Of course, once you’ve downloaded all the pages you can start to filter through them and categorize those appropriately.

Here are the 3 suggested tools:

ScreamingFrog (SEO Spider)
Xenu Sleuth
This Tool from SEOChat.com

Method 3: Find Very Low Traffic Pages (High Chance of being “Low Quality”)

This is a neat method to effortlessly find very low traffic volume pages for your site that need help.

Go to your analytics and filter by pages that received less than 10 visitors from Search in the last 30-60 days. That’s a great way to find them.

Warning: This WON’T find pages that get zero traffic – make sure you use one of the other methods to find those pages as they will be reducing your quality score.

And – Here’s How To Find Pages with Duplicate Content!

Use SiteLiner.com or URLProfiler.com to do this.

I wrote up a handy guide on how to use these 2 tools to hunt down duplicate content so you can get them fixed up!


Step 3 – Fix These “Problem Pages”

Here Are The Options Available:

1. Improve The Quality of The Page (highly recommended)

(You’ll only want to spend the effort boosting pages that you actually want to rank in Google. If you don’t need them anymore, go with option 2).

For the most part, these page types below are those you’ll want to look at improving.

* “Thin” content pages & articles (that are still relevant) – add more content to bolster these pages!
* Duplicate content pages & articles (that are still relevant) – remove the duplicate content and replace with fresh, unique and relevant content!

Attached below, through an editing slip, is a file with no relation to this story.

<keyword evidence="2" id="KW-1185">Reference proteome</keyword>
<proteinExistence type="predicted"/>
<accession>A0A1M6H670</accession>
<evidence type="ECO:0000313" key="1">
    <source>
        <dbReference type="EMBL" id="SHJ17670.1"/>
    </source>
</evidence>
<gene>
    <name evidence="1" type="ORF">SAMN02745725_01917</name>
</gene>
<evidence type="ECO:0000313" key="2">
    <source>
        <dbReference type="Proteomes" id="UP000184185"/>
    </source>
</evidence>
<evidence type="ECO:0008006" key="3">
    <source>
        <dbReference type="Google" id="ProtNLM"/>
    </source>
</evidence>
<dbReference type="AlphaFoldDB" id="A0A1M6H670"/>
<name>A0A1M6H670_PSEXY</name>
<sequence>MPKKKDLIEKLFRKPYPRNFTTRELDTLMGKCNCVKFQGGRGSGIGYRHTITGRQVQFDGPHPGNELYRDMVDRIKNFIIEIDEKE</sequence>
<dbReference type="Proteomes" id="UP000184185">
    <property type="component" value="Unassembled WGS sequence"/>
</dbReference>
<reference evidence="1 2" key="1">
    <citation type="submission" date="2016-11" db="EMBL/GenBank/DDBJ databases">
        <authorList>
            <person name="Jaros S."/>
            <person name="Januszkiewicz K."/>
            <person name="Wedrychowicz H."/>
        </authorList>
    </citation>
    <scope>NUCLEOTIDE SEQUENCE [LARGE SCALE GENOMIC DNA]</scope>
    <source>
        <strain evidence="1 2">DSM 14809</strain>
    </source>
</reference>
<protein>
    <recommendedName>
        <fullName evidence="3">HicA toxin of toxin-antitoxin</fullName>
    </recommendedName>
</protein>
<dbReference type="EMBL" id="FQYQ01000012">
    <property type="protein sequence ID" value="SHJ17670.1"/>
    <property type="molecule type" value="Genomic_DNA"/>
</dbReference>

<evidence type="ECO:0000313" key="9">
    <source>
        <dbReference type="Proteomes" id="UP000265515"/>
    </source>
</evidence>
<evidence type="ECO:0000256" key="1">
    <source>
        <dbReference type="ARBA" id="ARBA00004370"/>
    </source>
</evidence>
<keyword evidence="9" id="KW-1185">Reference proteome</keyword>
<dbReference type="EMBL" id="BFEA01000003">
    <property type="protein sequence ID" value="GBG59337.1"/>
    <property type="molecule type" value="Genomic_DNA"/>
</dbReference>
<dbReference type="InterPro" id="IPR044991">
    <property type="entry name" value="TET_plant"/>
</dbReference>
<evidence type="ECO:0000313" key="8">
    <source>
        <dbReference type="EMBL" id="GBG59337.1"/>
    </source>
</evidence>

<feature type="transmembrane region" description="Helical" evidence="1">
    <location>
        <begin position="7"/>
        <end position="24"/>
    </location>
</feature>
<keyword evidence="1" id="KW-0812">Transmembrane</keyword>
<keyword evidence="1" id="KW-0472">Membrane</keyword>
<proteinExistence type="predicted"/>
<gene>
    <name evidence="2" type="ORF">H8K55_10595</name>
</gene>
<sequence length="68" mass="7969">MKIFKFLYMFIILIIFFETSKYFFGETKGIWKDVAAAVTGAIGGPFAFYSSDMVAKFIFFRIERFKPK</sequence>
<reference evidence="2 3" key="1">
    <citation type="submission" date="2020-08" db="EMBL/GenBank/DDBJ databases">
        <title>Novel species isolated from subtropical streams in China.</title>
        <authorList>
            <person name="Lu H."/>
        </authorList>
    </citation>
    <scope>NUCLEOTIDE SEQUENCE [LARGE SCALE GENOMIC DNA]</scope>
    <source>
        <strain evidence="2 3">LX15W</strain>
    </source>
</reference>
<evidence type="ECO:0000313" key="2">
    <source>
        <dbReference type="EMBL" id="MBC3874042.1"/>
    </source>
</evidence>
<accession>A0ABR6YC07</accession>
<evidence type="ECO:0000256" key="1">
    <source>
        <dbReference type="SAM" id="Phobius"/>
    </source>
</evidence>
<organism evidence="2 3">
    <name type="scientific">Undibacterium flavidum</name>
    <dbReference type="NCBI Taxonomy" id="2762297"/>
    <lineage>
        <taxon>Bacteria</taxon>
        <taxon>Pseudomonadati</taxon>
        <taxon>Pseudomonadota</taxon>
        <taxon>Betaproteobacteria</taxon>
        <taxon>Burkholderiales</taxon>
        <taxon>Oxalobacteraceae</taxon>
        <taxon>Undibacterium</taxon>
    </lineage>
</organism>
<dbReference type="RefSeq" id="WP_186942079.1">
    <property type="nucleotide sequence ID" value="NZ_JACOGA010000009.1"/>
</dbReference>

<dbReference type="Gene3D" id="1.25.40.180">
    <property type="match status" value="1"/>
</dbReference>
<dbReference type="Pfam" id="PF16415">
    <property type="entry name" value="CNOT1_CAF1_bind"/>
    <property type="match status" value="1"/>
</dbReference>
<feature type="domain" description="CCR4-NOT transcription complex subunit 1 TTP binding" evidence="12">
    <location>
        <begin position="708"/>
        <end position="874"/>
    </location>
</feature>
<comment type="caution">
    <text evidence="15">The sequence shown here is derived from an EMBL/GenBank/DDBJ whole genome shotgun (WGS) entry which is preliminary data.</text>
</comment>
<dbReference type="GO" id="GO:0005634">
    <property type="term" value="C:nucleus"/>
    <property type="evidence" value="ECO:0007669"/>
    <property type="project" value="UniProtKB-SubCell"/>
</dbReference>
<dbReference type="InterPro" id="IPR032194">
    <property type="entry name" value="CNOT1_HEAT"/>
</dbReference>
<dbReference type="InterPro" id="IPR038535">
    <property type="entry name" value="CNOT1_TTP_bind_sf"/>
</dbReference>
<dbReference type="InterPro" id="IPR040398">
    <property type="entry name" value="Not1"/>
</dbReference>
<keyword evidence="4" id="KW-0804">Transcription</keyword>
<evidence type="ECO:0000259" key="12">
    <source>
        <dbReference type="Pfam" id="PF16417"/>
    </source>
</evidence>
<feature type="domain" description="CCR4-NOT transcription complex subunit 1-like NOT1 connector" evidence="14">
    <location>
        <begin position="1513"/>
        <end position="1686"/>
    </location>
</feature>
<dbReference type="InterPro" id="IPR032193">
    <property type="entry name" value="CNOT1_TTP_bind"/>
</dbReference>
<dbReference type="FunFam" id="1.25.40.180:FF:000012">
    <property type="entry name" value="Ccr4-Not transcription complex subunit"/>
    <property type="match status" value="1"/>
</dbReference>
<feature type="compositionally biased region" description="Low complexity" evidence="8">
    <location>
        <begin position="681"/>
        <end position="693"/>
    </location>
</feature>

My Thoughts on Category Pages

Instead of instantly deciding to deindex category pages (which I would for TAG pages by the way), categories pages are often a LOT more visual and should be worked on and kept in the index.

For example, most ecommerce stores rely on their category pages to guide the user to where they want to go. These are pages you want to rank!

But, it’s likely that if you were to look at the traffic metrics of your category pages right now that it wouldn’t be great news. In 95% of cases, this will be because there is no unique, descriptive content on that category page which helps Google understand what it’s about.

What I’d therefore recommend is adding relevant content to the bottom (or the top, or both!) of your category pages so that you boost their quality and get them ranked. Instead of a page filled with duplicate content, help Google understand your category page and make the effort to produce original content.

You should be pointing links into your category pages so that it funnels through the rest of your site equally, and so your category pages probably aren’t far from performing well. Go ahead and get busy writing and you’ll see some excellent results.

2. De-index The Page

Critical! Before you decide to de-index ANY page, you must check the traffic that page is getting first in your analytics.

Google’s algorithm certainly isn’t perfect and there are times when low quality pages will be ranking (somewhat) in the spotlight and are getting search traffic.

So, if you just go ahead and de-index that page you’ll of course lose the traffic that page had. Don’t make that mistake!

It’s exciting when you see a low quality pages ranking fairly well because you just know that if you enhance the quality, it’ll do even better (and likely a LOT better).

Therefore – please login to your analytics (Google Analytics, Clicky etc) and find the traffic stats of any page before de-indexing.

If a low quality page (such as a category page, tag page etc) IS indeed getting traffic then I would recommend either:

1 – Boosting The Quality (see option 1 above)